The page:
What types of friendships do you have? Do the friendships you value the most leave you full of life and encouraged? If so, why is that? And if not, why are your friendships not meeting your expectations? Let’s examine what makes a friendship meaningful and how to turn a good friendship into a great and memorable one.
Before we dive into what makes a deep and meaningful friendship, I want to make a disclaimer. If you are looking for friends in order to find meaning in your life, you won’t succeed. Friendships will make the joyful moments better, and the painful moments more bearable, but they will not fulfill you completely. What friendships can do though is help guide you to that place where true fulfillment is found.
There are many types of friends. There’s the childhood friend, the college roommate friend, the mentor friend, the work friend and many more. Friendships will come and go during your lifetime. A friendship in kindergarten looks much different from a friendship in your 20s and 30s. As you discover more about yourself, you’ll also discover what you value in friendships. When you get to know yourself better, you’ll find that you know your friends better also.
No matter the friendship type, a friendship becomes a deep one when you begin to form trust. If you don’t trust someone, there isn’t a reason to share the deep things of your life and vice versa. So to enter into a deep friendship, you must first establish a mutual trust. Mutual trust can be formed through shared values and experiences over time. Oftentimes, this can be established by first finding common ground. Once there is a mutual trust, then the friendship can go deeper.
Deep friendships require vulnerability. You can still be friends on the surface (share fashion tips, talk about sports, etc.) but you will also want to set aside time to share how you are doing. When you start opening up about your life, and when your friend does the same, the friendship will begin to blossom.
This doesn’t just mean sharing the struggles that you are having, but also sharing the joys. As a friendship develops, you will have a vested interest in how they are doing as they are invested in how you are doing. When you have a big test or interview, they’ll encourage you. When you have a hard day, they can console you. When something hilarious happen, that moment becomes ten times funnier with a deep friend who shares your humor.
Taking things deeper is a lot like SCUBA Diving. SCUBA gear allows a diver to breathe underwater and go down deeper than when just holding their breath. When they start to descend though, they have to equalize the air in their ears or else the pressure will begin to cause physical pain. By blowing out their nose gently while shaking their head, their ears equalize. They can then proceed to descend further down.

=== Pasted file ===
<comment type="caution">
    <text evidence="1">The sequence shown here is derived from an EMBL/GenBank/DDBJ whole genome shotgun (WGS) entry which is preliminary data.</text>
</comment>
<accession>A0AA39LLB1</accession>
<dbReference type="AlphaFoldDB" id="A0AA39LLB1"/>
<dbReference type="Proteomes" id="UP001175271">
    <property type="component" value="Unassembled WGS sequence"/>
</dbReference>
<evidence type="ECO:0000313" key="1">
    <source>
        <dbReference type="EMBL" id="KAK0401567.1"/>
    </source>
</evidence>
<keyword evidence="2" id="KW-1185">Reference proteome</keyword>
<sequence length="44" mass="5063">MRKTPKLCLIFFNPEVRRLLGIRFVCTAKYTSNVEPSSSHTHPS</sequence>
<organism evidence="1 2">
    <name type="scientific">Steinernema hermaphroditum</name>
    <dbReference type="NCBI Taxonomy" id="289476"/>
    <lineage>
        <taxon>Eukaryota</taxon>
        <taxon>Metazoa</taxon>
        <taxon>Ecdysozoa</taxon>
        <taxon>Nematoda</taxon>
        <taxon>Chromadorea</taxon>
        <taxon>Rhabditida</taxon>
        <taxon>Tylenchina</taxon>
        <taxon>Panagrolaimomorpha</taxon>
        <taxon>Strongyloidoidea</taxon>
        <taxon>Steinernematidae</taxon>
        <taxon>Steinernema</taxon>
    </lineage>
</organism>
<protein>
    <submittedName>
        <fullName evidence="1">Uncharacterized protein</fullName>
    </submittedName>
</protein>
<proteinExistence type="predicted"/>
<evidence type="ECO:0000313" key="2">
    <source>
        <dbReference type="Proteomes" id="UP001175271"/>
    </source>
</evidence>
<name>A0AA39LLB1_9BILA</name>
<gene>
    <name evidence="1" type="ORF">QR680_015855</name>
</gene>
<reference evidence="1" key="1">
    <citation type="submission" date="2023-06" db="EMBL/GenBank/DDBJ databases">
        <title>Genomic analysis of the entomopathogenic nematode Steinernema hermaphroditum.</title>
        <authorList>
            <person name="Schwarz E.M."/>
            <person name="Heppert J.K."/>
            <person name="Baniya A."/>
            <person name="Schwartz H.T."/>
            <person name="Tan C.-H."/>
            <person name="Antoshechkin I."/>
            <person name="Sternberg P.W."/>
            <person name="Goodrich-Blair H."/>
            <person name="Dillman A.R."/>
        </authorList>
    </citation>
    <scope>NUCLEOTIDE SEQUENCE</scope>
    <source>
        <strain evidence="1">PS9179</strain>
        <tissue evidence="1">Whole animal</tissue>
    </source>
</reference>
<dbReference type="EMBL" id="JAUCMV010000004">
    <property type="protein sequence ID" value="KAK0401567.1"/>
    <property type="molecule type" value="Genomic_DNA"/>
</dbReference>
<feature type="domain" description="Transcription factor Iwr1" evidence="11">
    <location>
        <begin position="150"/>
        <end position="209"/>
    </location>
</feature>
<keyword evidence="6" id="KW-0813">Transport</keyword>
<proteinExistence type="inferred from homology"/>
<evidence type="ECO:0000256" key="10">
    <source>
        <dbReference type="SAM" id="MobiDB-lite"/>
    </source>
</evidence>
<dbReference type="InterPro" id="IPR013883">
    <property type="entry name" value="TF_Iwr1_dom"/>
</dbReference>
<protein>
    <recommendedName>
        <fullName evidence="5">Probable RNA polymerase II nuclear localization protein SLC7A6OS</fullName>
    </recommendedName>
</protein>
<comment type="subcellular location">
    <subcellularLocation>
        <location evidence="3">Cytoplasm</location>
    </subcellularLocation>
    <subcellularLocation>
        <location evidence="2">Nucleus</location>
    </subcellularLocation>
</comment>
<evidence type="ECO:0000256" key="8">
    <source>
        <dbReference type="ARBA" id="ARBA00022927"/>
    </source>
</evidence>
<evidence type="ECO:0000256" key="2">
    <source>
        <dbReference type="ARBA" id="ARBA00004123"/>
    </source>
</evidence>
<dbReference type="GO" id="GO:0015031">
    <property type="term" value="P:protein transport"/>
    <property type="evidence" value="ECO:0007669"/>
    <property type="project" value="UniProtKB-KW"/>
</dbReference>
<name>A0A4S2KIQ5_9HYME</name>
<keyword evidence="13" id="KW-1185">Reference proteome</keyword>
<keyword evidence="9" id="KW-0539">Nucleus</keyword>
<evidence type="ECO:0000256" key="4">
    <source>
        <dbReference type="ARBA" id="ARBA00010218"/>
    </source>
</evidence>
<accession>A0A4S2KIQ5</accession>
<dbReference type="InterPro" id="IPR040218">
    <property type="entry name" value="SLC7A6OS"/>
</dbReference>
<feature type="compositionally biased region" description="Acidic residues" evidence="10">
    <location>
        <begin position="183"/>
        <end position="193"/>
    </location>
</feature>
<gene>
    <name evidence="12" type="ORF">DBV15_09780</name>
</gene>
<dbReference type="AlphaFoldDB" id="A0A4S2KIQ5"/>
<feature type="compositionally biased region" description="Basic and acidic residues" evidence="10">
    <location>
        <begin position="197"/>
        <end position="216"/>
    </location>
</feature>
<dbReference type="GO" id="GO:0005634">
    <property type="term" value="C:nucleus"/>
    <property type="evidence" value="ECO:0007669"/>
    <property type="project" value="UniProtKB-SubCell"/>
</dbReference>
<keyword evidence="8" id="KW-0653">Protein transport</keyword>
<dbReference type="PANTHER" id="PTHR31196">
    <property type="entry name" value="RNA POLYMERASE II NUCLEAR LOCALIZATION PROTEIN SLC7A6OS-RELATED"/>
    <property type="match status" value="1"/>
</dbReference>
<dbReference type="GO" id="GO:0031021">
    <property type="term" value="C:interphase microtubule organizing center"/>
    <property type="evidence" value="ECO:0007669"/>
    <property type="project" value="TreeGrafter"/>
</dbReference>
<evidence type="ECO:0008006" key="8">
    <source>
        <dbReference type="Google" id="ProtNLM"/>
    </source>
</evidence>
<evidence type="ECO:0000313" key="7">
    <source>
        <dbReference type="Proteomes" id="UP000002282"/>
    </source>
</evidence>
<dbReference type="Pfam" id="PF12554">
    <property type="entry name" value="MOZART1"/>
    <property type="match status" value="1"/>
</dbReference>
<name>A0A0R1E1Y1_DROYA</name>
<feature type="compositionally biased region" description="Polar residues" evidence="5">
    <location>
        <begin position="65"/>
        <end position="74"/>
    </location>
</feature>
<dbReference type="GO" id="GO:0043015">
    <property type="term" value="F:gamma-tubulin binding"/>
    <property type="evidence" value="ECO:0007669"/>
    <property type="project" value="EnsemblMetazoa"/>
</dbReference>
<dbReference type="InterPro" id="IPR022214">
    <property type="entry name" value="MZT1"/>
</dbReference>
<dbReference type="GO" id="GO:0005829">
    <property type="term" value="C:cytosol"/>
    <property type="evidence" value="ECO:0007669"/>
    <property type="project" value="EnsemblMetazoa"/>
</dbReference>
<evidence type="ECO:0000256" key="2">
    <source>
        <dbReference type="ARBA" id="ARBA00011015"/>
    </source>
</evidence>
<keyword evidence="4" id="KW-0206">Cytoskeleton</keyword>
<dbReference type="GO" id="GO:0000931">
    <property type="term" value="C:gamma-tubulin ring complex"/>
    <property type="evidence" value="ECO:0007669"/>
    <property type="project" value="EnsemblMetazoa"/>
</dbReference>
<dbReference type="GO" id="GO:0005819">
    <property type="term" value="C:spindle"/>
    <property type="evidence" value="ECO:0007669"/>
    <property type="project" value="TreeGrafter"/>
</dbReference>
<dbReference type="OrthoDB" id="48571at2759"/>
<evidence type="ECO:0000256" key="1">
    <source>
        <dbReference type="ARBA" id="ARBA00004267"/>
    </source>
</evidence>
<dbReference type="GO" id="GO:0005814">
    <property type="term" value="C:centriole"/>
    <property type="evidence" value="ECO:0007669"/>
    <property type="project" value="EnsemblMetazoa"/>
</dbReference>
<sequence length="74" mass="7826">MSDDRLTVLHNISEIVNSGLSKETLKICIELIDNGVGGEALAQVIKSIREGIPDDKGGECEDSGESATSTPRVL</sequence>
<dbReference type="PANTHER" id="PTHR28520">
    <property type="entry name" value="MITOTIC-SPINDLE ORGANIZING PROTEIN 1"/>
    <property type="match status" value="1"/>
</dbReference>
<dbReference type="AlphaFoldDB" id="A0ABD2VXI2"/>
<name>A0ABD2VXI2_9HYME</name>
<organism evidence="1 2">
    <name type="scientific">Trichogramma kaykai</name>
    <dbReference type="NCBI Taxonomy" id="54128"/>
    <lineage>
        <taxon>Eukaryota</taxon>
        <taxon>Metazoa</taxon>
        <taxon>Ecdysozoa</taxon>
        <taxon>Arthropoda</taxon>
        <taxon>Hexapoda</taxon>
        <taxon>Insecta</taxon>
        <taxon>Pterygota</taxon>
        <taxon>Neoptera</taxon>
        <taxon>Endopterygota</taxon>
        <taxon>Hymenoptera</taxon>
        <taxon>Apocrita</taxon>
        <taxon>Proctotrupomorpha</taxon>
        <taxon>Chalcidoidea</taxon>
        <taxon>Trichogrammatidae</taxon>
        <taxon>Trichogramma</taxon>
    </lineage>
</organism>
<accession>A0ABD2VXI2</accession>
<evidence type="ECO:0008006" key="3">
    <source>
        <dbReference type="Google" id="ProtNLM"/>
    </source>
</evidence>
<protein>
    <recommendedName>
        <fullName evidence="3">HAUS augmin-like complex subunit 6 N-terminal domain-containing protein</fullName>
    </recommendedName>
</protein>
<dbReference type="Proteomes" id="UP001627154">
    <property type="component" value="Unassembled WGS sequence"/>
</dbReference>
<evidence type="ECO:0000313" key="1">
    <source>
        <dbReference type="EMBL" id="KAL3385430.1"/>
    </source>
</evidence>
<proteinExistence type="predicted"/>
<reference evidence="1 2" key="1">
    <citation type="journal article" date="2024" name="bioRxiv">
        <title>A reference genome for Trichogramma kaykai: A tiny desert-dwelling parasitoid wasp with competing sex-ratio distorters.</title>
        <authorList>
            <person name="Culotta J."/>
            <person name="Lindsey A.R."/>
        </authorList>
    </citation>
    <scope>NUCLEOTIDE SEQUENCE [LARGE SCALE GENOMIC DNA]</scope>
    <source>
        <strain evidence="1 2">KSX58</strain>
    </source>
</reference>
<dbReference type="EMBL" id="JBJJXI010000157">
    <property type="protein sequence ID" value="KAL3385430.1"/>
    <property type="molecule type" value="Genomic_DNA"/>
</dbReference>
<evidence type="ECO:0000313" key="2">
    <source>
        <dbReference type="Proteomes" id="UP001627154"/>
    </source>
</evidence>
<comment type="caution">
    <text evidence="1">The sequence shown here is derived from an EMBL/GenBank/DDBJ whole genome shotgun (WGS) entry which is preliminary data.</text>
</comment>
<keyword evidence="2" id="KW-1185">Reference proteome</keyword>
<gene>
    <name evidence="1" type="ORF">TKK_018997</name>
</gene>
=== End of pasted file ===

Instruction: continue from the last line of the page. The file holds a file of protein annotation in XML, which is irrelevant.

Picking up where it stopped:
With a friendship, there is a point where going deeper is painful and embarrassing. Maybe there is something ugly that you want to share but you are afraid. It may be painful at first, but sharing the hard things is like equalizing the air – once you do it, the pain subsides and the friendship can go even deeper.
Just like SCUBA Diving, deep friendships are something you prepare for. You wouldn’t just go to the ocean and jump into the water and expect to breathe under there; you have to have the right tools. You can have a friendship at the surface, but if you want to take it deeper, you have to prepare yourself and have the gear to take things deeper. If your friendship consists of worrying about how you are perceived, you’ll have trouble diving down deeper. If your friendship leaves you drained, you’re going to have trouble opening up to them. But if you have established trust and vulnerability, then you’ll be able to go deeper.
A deep friendship requires grace. When you begin to be vulnerable, your friends will inevitably let you down and hurt you. This does not mean they are now an enemy, it just means they are flawed. But we are all flawed, so we have to understand that there will be moments where our deepest friends fall short of our expectations. Don’t let that ruin your friendships.
I have a close friend from my college days who harbored resentment towards me and I harbored resentment towards him. I remember saying something hurtful that caused him to walk out of the room we were in and head home. Being stubborn, I chased after him and we started hashing everything out as we walked down the street. It was uncomfortable and painful for both of us. But then the most wonderful thing happened. We extended grace toward each other. We both decided to move forward from the hurtful things we said and not let that define what our friendship was. That moment of grace is something we both point to as a beautiful moment. Without that grace, we would not likely be friends today.
So remember, you may let your friends down, and your friends may let you down, but that provides an opportunity for grace to be extended. That grace will open up channels for you to build greater trust. That greater trust will enable you to experience a deep and enriching friendship.